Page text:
Thursday December 02, 2021

Global GDPs to shrink in 2020-21: IMF lowers Pak GDP to 1pc

October 14, 2020

ISLAMABAD: The global economic crisis will not be quite as grim as feared this year, but GDP will still contract by 4.4 percent and the ongoing pandemic means the outlook remains uncertain, the IMF chief economist Gita Gopinath in Tuesday’s report released ahead of the annual meetings of the IMF and World Bank. In the United States, the economy is now expected to decline 4.3 percent this year, and post growth of 3.9 percent in 2021.

China, where the virus originated, has recovered faster and will see growth of 1.9 percent this year, accelerating to 8.2 percent next year, according to the report. However, Gopinath said that if China is excluded, global growth next year would be negative. While most countries will see their economies return to pre-pandemic levels by 2022, some like those in Latin America will not see a recovery until 2023, she told reporters.

Countries like India, Spain and Italy will suffer double digit economic declines in 2020, while Britain just misses that threshold with a 9.8 percent contraction, the IMF said.

Mehtab Haider adds from Islamabad: The GDP growth rate projection has been lowered to 1 percent of GDP against Pakistan’s official projection of GDP growth rate of 2.1 percent. It was disclosed by the IMF’s World Economic Outlook (WEO) released on the eve of the virtual annual meeting of Breton Wood Institutions (BWIs) of IMF and WB held on Tuesday. However, the IMF projected that Pakistan’s real GDP growth rate to increase to 5 percent by the financial year 2025.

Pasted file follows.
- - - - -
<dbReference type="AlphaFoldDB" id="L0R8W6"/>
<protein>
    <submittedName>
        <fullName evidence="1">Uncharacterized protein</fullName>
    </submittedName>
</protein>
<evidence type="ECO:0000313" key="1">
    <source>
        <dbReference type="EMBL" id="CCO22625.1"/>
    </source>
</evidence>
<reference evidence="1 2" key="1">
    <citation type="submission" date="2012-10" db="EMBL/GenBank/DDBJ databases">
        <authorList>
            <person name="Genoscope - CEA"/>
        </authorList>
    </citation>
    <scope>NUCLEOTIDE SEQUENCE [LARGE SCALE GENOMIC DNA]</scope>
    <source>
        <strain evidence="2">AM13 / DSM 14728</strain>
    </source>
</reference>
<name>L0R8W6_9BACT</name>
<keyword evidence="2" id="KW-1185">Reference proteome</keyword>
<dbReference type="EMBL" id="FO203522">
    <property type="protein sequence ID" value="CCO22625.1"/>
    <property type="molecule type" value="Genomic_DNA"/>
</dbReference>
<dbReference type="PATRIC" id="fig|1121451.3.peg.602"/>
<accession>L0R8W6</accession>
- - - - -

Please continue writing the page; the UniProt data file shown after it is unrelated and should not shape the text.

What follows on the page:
Interestingly, the IMF did not change the revised estimates of GDP growth rate of negative -0.4 percent for the last fiscal year 2019-20. The World Bank had projected negative 1.5 percent GDP growth rate for the last fiscal year 2019-20. Pakistani officials are predicting that the revised GDP growth might worsen because the Large Scale Manufacturing (LSM) data has reflected a bleak picture of the economy in the last couple of months of the previous financial year but they still insisted that the GDP growth might nosedive to the range of about negative 1 percent. They did not expect that the country’s real GDP growth would go down to negative 1.5 percent in accordance with revised estimates for the last financial year.

Both the IMF and WB have projected Pakistan’s GDP growth to range from positive 0.5 to 1 percent respectively. Pakistani authorities are confident that the GDP growth rate might surpass the IMF fixed growth rate because of the base effect as the lower base would push the growth to the higher side. However, the poor performance of agriculture, manufacturing and services sector might negatively affect the overall growth prospects for the current fiscal year.

About the unemployment rate, the IMF has projected it to worsen in Pakistan as the unemployment rate which stood at 4.5 percent in the last fiscal year would further go up to 5.1 percent during the current fiscal year.

The inflation rate will be standing at 8.8 percent for the current fiscal year, which is similar to that of Pakistan’s official estimates showing the CPI based inflation to hovering around 8.8 percent. Though the food prices recently witnessed an upward trend but the projections by IMF and Pakistani officials believe that the overall inflation would remain within the desired range for the current fiscal year. The current account deficit is projected at negative 2.5 percent of GDP for the current fiscal year 2020-21 against negative 1.1 percent of GDP for the last fiscal year.

The IMF’s WEO report states that the remittance flows which contracted sharply during the early lockdown period have shown signs of recovery. Nonetheless, the risk of a decline in payments and transfers from migrant workers back to their home countries is very significant, particularly for such countries as Bangladesh, Egypt, Guatemala, Pakistan, the Philippines, and those in sub-Saharan Africa more broadly.